Unfortunately, this is a matter for local law and local lawyers, so I’m of little use. Odds are, you have a case for access - but will have to pay to prove it. Did the survey not demonstrate this as an issue?
Posted by p hunter on September 08, 2002 at 10:09:57:
Dear Mr. Hyre:
Thank you for hosting this site.
I purchased acreage 1 week ago. A neighbor has taken over a gate and locked me out of what I thought was my driveway. He states the gate is on his property and that the road is not a common road at all. He states I must cut a new road using another right of way to my property. This gate was previously used by the person I bought the property from. The previous owner informed me that the road in question was on the neighbor’s property but that the road was an established right of way that had been in place for 80 years. My deed does not mention right of ways in great detail. It has a phrase regarding protection of previously established right of ways. I have a survey map that is 32 years old that shows the road coming from my property to his property and then back to my property. Incidentally, the road was once traveled by the gas company as well.
Hopefully, I have provided you with some useful information. Can this fellow lock me out of this access to my property? Thanks for your free advice.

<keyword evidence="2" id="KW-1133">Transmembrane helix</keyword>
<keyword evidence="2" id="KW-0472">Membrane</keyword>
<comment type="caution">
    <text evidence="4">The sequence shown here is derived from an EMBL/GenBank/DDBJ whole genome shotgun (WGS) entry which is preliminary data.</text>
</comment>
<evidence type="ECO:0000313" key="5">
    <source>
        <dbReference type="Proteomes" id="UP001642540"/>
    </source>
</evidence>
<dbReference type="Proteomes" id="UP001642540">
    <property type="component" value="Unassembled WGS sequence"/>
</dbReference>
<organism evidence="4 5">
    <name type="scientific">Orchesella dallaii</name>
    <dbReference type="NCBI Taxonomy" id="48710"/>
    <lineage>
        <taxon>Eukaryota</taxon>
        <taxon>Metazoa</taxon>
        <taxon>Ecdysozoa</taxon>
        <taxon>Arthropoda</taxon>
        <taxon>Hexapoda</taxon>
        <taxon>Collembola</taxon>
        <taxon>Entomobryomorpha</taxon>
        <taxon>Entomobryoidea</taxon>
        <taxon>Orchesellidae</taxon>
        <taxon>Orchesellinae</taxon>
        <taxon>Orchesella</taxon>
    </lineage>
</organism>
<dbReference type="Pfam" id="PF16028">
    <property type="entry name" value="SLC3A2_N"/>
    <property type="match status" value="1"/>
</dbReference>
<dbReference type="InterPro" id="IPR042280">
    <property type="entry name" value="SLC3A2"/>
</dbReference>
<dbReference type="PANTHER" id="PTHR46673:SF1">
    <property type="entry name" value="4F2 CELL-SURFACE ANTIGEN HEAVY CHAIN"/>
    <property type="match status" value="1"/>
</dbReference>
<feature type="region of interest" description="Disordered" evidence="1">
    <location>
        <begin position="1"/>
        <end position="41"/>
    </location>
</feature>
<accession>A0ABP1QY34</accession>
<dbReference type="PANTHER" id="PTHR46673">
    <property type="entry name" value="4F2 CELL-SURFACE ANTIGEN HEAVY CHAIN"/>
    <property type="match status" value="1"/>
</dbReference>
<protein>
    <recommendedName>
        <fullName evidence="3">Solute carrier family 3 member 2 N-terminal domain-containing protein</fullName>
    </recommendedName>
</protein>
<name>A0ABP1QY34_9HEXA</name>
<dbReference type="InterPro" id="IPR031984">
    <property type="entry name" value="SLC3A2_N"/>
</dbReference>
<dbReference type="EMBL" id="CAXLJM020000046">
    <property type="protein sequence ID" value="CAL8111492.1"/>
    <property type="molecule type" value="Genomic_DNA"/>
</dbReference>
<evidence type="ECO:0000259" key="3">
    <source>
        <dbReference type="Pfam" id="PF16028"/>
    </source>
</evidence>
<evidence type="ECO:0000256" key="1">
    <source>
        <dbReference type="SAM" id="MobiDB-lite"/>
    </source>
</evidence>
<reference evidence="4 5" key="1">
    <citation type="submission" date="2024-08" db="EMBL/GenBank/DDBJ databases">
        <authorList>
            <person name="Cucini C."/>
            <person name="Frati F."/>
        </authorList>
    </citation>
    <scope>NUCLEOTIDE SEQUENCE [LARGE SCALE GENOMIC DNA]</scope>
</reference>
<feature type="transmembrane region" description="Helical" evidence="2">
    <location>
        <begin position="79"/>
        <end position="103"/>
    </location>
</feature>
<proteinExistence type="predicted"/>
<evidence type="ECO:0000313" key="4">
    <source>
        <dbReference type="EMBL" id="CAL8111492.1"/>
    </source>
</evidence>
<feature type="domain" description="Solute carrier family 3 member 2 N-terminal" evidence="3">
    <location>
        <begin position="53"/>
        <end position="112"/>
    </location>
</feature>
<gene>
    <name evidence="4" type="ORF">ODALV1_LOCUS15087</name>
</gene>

Posted by Sandy (NY) on September 19, 2002 at 01:13:55:
What you need to prove is “open and notorious” use of the space in question. Basically, this means if your neighbor has an access road on his property that was being used everyday by his old neighbors and they weren’t sneaking, he cannot enforce the road solely being his now. I think he “took away” your access because you are a new owner, but the clock for the “open and notorious” use of adjoining spaces doesn’t start reticking because the house was sold. Try to ask the old owner how long they used the access road and maybe the owner before that. Between your survey which accounts for 32 years and the 80 years accounted for by the old homeowner, you might be able to prove your case quite easily. Be sure to check because for some states you need to prove “open and notorious” use for more than 10 years and for other states it is longer.